|C. Coimbra photo|
NEW YORK, NY -- A pioneering news initiative this summer will bring together a unique team of non-profit journalism and community partners to investigate how summer heat affects the health of residents of the Harlem section of Manhattan and to explore ways to build community resilience.
The Harlem Heat Project will use heat-and-humidity sensors to capture hard-to-access indoor air conditions with the help of a crew of community-based citizen scientists. These “ambassadors” will also gather updates about residents via a mobile app. Reporters will document the process and the results in multiple installments over the summer.
More people die of extreme heat in this country every year than in hurricanes and other natural disasters combined. Many heat-death victims are elderly and poor, and their deaths occur behind closed doors, out of the view of public agencies and the media.
… Radio station WNYC Senior Editor Matthew Schuerman, one of the team’s leaders, “The Harlem Heat Project will be one important way to get into those hot stuffy rooms where that population lives, document the dangers they face through crowd-sourced data, and identify ways to reduce the risks.”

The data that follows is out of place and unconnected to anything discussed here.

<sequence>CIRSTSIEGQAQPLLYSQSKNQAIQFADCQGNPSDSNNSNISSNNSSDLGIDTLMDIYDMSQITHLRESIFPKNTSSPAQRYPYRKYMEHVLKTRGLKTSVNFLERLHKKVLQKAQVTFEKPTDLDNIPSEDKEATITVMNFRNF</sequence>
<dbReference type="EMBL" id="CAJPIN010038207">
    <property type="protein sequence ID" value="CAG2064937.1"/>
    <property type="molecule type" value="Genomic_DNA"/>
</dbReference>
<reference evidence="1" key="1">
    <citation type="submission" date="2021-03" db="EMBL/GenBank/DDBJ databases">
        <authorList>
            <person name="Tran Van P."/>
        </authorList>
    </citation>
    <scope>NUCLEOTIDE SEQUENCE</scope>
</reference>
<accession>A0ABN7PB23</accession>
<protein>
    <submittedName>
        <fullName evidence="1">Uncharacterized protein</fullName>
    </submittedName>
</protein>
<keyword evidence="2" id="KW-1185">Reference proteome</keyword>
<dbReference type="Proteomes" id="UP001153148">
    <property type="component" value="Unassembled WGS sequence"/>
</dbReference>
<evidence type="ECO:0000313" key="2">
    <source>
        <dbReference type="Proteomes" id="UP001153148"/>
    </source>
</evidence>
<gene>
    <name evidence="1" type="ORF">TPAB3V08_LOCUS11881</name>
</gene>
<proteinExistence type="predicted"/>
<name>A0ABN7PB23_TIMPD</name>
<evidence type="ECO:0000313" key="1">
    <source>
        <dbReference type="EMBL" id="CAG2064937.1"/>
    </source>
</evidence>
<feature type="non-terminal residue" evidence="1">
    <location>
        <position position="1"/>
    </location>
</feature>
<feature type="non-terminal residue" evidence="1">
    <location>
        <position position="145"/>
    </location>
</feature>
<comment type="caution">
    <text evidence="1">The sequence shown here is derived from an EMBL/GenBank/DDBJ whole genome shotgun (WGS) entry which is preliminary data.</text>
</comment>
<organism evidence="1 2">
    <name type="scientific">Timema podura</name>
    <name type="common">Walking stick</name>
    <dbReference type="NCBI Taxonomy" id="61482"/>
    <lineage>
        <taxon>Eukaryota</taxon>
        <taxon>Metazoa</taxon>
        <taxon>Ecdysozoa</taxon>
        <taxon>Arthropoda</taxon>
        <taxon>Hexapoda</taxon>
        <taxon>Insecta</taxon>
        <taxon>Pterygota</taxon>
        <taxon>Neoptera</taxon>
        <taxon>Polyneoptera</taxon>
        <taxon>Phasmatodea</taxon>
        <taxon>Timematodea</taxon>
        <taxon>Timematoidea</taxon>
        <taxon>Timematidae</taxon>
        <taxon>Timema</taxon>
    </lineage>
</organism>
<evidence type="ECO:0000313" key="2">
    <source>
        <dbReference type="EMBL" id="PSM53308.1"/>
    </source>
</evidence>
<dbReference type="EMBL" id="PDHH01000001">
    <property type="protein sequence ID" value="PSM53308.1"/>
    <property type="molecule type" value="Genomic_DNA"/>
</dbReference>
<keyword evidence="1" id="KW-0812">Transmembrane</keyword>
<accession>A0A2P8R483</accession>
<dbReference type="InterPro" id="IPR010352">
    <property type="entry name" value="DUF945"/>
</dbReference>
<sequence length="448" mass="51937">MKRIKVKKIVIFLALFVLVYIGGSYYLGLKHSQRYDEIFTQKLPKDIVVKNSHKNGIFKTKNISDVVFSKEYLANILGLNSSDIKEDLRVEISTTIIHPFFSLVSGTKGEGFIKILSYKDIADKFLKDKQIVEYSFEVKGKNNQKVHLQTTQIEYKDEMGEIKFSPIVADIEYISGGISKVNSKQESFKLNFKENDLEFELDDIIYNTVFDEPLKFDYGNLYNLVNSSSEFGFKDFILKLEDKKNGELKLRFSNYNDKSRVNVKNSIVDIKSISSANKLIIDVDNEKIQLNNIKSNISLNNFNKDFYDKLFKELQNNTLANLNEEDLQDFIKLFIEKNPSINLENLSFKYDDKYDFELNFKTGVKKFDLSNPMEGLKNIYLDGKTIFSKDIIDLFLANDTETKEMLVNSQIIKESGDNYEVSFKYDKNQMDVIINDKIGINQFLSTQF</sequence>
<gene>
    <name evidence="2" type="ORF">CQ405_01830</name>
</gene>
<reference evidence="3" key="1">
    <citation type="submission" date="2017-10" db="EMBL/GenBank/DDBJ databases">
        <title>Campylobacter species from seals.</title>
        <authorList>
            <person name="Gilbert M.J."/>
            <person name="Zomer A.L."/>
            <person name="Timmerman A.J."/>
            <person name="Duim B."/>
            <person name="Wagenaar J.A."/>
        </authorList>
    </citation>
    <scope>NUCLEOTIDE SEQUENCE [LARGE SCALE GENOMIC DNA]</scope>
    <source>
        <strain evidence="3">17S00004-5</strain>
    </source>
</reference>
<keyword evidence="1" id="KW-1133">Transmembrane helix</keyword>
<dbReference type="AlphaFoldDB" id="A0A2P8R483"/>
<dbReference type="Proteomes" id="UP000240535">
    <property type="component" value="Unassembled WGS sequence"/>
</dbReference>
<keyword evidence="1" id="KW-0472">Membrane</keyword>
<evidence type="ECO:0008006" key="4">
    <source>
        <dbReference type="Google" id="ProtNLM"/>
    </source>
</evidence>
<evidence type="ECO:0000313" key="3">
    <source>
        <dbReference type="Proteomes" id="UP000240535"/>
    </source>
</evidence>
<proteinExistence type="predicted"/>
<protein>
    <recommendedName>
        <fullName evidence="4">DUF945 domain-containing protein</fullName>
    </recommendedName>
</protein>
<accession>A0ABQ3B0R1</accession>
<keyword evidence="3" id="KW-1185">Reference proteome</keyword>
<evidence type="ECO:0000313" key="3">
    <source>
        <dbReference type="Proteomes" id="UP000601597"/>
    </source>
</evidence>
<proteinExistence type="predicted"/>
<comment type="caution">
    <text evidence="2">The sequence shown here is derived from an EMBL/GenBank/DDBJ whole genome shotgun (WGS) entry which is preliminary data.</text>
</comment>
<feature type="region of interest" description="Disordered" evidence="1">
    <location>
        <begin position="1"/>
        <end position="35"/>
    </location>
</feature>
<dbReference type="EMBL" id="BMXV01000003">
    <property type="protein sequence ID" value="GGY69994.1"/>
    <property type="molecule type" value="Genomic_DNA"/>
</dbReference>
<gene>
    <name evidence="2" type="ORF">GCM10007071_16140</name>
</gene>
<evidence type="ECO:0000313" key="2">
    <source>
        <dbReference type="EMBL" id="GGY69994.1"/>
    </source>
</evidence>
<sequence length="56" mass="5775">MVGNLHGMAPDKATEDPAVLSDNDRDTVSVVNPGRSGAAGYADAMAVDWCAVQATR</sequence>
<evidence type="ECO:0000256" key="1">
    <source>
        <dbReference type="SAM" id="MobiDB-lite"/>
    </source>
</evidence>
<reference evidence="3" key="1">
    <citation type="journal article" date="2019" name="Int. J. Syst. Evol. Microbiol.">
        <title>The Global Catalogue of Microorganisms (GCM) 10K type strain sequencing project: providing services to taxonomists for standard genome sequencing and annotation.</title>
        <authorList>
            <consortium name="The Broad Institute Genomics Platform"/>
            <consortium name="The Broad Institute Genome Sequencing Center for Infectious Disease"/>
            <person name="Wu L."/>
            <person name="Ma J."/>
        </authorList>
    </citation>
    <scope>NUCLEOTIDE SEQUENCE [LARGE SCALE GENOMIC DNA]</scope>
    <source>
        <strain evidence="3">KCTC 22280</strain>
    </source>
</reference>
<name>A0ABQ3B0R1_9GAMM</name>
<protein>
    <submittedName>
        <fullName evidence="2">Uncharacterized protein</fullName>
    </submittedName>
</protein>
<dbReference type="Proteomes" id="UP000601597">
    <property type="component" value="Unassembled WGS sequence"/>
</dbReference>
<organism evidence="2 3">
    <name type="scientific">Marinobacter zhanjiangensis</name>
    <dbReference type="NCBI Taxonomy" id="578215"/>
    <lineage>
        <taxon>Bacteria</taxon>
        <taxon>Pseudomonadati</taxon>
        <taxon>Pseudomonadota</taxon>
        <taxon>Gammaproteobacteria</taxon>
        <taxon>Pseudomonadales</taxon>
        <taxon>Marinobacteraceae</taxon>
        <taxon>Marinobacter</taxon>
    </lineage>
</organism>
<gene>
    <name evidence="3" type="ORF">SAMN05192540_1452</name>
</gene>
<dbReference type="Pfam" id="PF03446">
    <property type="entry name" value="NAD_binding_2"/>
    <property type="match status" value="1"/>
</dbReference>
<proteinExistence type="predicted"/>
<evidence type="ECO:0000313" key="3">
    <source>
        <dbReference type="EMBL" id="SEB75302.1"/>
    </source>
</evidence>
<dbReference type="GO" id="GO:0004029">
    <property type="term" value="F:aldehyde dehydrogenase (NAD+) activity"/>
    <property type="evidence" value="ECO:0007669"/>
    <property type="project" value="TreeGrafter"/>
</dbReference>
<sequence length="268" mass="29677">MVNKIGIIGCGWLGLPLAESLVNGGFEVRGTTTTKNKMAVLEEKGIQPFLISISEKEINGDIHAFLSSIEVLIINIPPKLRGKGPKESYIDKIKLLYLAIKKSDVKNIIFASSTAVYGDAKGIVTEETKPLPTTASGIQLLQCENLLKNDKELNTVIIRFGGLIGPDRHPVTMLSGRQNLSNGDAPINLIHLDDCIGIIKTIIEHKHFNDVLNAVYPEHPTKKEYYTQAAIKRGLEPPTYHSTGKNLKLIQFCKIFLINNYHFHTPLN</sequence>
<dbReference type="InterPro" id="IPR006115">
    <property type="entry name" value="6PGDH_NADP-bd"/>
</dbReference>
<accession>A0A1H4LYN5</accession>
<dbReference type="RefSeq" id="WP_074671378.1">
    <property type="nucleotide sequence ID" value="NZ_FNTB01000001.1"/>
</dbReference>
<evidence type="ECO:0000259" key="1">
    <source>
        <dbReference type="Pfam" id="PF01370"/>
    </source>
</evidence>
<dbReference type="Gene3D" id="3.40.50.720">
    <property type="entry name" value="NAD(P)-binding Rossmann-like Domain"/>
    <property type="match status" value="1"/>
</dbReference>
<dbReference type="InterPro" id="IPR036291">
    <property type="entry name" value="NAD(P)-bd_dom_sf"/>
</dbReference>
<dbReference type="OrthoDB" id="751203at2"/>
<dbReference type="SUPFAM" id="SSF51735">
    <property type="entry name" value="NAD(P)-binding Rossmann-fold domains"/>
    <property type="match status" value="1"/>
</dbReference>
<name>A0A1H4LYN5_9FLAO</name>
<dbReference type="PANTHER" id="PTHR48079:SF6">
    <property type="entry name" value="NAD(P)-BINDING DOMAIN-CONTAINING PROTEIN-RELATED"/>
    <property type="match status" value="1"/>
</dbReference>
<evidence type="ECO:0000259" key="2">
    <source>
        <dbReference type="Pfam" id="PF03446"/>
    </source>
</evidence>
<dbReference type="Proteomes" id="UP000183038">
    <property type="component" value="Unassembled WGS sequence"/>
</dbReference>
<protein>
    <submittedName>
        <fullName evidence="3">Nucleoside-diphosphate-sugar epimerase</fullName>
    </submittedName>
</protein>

The heat and humidity sensor is being developed and prototyped by WNYC’s Data News Editor John Keefe. “We’re using do-it-yourself hobby electronics, and documenting our process along the way, so that anyone could replicate this project in their own community,” Keefe said.
The project expects to gather insights directly from the citizen science ambassadors and participating community members through a new phone app developed by iSeeChange and NASA. The iSeeChange Tracker app newly released on iTunes, as well as the mobile website, allow community members to contribute directly to the Harlem Heat Project’s urban heat investigation.